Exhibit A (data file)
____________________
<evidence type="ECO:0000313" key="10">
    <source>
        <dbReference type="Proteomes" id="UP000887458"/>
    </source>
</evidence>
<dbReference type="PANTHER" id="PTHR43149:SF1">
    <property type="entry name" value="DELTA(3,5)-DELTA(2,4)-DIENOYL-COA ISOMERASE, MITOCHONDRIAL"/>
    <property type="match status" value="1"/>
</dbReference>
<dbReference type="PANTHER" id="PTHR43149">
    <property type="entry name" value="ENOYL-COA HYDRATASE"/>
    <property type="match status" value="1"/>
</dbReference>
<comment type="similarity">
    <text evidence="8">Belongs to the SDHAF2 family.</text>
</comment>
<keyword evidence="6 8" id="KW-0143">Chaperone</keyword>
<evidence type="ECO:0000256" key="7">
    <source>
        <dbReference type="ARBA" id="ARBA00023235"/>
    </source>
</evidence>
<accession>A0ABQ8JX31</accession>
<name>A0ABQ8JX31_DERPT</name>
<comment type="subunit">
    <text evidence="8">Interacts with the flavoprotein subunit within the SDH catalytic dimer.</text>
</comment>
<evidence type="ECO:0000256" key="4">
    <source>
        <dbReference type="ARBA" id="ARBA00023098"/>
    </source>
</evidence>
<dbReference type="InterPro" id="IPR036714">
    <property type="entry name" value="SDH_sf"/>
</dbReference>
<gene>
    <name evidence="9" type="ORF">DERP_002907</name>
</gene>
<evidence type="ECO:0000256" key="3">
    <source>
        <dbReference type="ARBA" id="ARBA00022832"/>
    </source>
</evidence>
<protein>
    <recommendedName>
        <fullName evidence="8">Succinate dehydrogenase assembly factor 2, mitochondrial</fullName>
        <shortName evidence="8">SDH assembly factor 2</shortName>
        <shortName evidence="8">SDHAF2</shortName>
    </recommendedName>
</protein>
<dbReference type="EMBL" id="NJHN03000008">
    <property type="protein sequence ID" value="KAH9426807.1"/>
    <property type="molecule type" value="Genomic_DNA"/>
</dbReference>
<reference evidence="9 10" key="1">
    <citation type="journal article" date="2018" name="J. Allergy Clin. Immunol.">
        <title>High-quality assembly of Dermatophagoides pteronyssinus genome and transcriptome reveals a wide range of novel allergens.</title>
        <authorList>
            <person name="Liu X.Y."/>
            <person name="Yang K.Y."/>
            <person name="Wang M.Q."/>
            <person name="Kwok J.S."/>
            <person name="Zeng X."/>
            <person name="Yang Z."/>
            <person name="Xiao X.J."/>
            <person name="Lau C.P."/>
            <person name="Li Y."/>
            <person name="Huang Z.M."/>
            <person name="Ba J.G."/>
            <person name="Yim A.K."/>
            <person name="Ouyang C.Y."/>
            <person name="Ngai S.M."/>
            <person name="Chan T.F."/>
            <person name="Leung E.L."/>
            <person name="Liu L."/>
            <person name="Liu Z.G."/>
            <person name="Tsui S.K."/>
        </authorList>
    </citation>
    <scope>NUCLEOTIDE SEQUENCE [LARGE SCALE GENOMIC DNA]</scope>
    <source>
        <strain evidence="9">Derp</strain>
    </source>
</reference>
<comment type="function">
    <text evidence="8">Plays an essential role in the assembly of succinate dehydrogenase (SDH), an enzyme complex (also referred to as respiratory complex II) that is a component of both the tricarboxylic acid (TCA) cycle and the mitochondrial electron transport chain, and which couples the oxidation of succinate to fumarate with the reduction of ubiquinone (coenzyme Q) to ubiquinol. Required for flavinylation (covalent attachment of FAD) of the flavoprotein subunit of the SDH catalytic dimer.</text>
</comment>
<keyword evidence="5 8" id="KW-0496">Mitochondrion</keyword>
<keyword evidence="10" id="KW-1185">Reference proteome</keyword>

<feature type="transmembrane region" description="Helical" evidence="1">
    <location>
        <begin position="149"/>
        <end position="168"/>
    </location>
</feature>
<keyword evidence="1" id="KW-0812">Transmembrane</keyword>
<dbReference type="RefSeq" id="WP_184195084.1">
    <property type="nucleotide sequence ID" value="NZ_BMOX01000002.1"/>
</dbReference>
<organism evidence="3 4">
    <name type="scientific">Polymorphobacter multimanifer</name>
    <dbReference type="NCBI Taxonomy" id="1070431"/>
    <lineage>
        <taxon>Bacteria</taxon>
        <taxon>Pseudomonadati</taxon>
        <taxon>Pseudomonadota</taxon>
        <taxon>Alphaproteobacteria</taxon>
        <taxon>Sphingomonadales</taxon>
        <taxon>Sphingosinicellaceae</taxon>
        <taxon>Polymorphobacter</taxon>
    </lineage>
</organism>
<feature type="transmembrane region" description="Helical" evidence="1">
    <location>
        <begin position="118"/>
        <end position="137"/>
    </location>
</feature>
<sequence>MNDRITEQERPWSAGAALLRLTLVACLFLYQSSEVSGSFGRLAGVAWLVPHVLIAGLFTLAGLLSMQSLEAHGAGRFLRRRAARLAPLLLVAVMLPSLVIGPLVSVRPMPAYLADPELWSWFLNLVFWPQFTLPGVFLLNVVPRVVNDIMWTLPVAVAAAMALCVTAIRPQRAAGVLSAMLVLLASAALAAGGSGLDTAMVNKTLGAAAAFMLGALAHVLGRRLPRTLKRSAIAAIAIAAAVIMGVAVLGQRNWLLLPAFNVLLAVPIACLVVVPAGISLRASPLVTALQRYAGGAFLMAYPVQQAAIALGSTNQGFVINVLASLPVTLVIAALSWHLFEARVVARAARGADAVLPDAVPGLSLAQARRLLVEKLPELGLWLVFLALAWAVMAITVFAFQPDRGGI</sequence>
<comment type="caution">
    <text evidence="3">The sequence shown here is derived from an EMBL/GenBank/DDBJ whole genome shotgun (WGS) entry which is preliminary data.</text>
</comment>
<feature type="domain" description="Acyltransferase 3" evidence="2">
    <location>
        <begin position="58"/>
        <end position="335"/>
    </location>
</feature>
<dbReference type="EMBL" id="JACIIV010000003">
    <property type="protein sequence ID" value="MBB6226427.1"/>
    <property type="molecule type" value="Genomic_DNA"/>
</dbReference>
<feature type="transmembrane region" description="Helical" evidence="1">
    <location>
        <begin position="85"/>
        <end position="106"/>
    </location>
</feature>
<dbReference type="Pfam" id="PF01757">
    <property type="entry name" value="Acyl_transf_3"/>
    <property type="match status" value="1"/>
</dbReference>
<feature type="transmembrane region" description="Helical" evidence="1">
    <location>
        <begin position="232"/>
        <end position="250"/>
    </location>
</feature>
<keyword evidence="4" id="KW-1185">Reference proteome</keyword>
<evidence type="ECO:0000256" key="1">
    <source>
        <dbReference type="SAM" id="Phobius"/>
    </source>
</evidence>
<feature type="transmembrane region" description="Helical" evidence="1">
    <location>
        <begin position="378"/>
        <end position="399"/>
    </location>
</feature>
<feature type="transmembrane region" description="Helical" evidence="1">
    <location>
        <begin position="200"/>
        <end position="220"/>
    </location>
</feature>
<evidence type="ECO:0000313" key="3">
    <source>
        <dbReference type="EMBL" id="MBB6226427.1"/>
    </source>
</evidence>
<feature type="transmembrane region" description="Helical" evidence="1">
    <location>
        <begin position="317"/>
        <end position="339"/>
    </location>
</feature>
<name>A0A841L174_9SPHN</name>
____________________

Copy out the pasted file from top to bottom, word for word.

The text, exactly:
<evidence type="ECO:0000313" key="10">
    <source>
        <dbReference type="Proteomes" id="UP000887458"/>
    </source>
</evidence>
<dbReference type="PANTHER" id="PTHR43149:SF1">
    <property type="entry name" value="DELTA(3,5)-DELTA(2,4)-DIENOYL-COA ISOMERASE, MITOCHONDRIAL"/>
    <property type="match status" value="1"/>
</dbReference>
<dbReference type="PANTHER" id="PTHR43149">
    <property type="entry name" value="ENOYL-COA HYDRATASE"/>
    <property type="match status" value="1"/>
</dbReference>
<comment type="similarity">
    <text evidence="8">Belongs to the SDHAF2 family.</text>
</comment>
<keyword evidence="6 8" id="KW-0143">Chaperone</keyword>
<evidence type="ECO:0000256" key="7">
    <source>
        <dbReference type="ARBA" id="ARBA00023235"/>
    </source>
</evidence>
<accession>A0ABQ8JX31</accession>
<name>A0ABQ8JX31_DERPT</name>
<comment type="subunit">
    <text evidence="8">Interacts with the flavoprotein subunit within the SDH catalytic dimer.</text>
</comment>
<evidence type="ECO:0000256" key="4">
    <source>
        <dbReference type="ARBA" id="ARBA00023098"/>
    </source>
</evidence>
<dbReference type="InterPro" id="IPR036714">
    <property type="entry name" value="SDH_sf"/>
</dbReference>
<gene>
    <name evidence="9" type="ORF">DERP_002907</name>
</gene>
<evidence type="ECO:0000256" key="3">
    <source>
        <dbReference type="ARBA" id="ARBA00022832"/>
    </source>
</evidence>
<protein>
    <recommendedName>
        <fullName evidence="8">Succinate dehydrogenase assembly factor 2, mitochondrial</fullName>
        <shortName evidence="8">SDH assembly factor 2</shortName>
        <shortName evidence="8">SDHAF2</shortName>
    </recommendedName>
</protein>
<dbReference type="EMBL" id="NJHN03000008">
    <property type="protein sequence ID" value="KAH9426807.1"/>
    <property type="molecule type" value="Genomic_DNA"/>
</dbReference>
<reference evidence="9 10" key="1">
    <citation type="journal article" date="2018" name="J. Allergy Clin. Immunol.">
        <title>High-quality assembly of Dermatophagoides pteronyssinus genome and transcriptome reveals a wide range of novel allergens.</title>
        <authorList>
            <person name="Liu X.Y."/>
            <person name="Yang K.Y."/>
            <person name="Wang M.Q."/>
            <person name="Kwok J.S."/>
            <person name="Zeng X."/>
            <person name="Yang Z."/>
            <person name="Xiao X.J."/>
            <person name="Lau C.P."/>
            <person name="Li Y."/>
            <person name="Huang Z.M."/>
            <person name="Ba J.G."/>
            <person name="Yim A.K."/>
            <person name="Ouyang C.Y."/>
            <person name="Ngai S.M."/>
            <person name="Chan T.F."/>
            <person name="Leung E.L."/>
            <person name="Liu L."/>
            <person name="Liu Z.G."/>
            <person name="Tsui S.K."/>
        </authorList>
    </citation>
    <scope>NUCLEOTIDE SEQUENCE [LARGE SCALE GENOMIC DNA]</scope>
    <source>
        <strain evidence="9">Derp</strain>
    </source>
</reference>
<comment type="function">
    <text evidence="8">Plays an essential role in the assembly of succinate dehydrogenase (SDH), an enzyme complex (also referred to as respiratory complex II) that is a component of both the tricarboxylic acid (TCA) cycle and the mitochondrial electron transport chain, and which couples the oxidation of succinate to fumarate with the reduction of ubiquinone (coenzyme Q) to ubiquinol. Required for flavinylation (covalent attachment of FAD) of the flavoprotein subunit of the SDH catalytic dimer.</text>
</comment>
<keyword evidence="5 8" id="KW-0496">Mitochondrion</keyword>
<keyword evidence="10" id="KW-1185">Reference proteome</keyword>

<feature type="transmembrane region" description="Helical" evidence="1">
    <location>
        <begin position="149"/>
        <end position="168"/>
    </location>
</feature>
<keyword evidence="1" id="KW-0812">Transmembrane</keyword>
<dbReference type="RefSeq" id="WP_184195084.1">
    <property type="nucleotide sequence ID" value="NZ_BMOX01000002.1"/>
</dbReference>
<organism evidence="3 4">
    <name type="scientific">Polymorphobacter multimanifer</name>
    <dbReference type="NCBI Taxonomy" id="1070431"/>
    <lineage>
        <taxon>Bacteria</taxon>
        <taxon>Pseudomonadati</taxon>
        <taxon>Pseudomonadota</taxon>
        <taxon>Alphaproteobacteria</taxon>
        <taxon>Sphingomonadales</taxon>
        <taxon>Sphingosinicellaceae</taxon>
        <taxon>Polymorphobacter</taxon>
    </lineage>
</organism>
<feature type="transmembrane region" description="Helical" evidence="1">
    <location>
        <begin position="118"/>
        <end position="137"/>
    </location>
</feature>
<sequence>MNDRITEQERPWSAGAALLRLTLVACLFLYQSSEVSGSFGRLAGVAWLVPHVLIAGLFTLAGLLSMQSLEAHGAGRFLRRRAARLAPLLLVAVMLPSLVIGPLVSVRPMPAYLADPELWSWFLNLVFWPQFTLPGVFLLNVVPRVVNDIMWTLPVAVAAAMALCVTAIRPQRAAGVLSAMLVLLASAALAAGGSGLDTAMVNKTLGAAAAFMLGALAHVLGRRLPRTLKRSAIAAIAIAAAVIMGVAVLGQRNWLLLPAFNVLLAVPIACLVVVPAGISLRASPLVTALQRYAGGAFLMAYPVQQAAIALGSTNQGFVINVLASLPVTLVIAALSWHLFEARVVARAARGADAVLPDAVPGLSLAQARRLLVEKLPELGLWLVFLALAWAVMAITVFAFQPDRGGI</sequence>
<comment type="caution">
    <text evidence="3">The sequence shown here is derived from an EMBL/GenBank/DDBJ whole genome shotgun (WGS) entry which is preliminary data.</text>
</comment>
<feature type="domain" description="Acyltransferase 3" evidence="2">
    <location>
        <begin position="58"/>
        <end position="335"/>
    </location>
</feature>
<dbReference type="EMBL" id="JACIIV010000003">
    <property type="protein sequence ID" value="MBB6226427.1"/>
    <property type="molecule type" value="Genomic_DNA"/>
</dbReference>
<feature type="transmembrane region" description="Helical" evidence="1">
    <location>
        <begin position="85"/>
        <end position="106"/>
    </location>
</feature>
<dbReference type="Pfam" id="PF01757">
    <property type="entry name" value="Acyl_transf_3"/>
    <property type="match status" value="1"/>
</dbReference>
<feature type="transmembrane region" description="Helical" evidence="1">
    <location>
        <begin position="232"/>
        <end position="250"/>
    </location>
</feature>
<keyword evidence="4" id="KW-1185">Reference proteome</keyword>
<evidence type="ECO:0000256" key="1">
    <source>
        <dbReference type="SAM" id="Phobius"/>
    </source>
</evidence>
<feature type="transmembrane region" description="Helical" evidence="1">
    <location>
        <begin position="378"/>
        <end position="399"/>
    </location>
</feature>
<feature type="transmembrane region" description="Helical" evidence="1">
    <location>
        <begin position="200"/>
        <end position="220"/>
    </location>
</feature>
<evidence type="ECO:0000313" key="3">
    <source>
        <dbReference type="EMBL" id="MBB6226427.1"/>
    </source>
</evidence>
<feature type="transmembrane region" description="Helical" evidence="1">
    <location>
        <begin position="317"/>
        <end position="339"/>
    </location>
</feature>
<name>A0A841L174_9SPHN</name>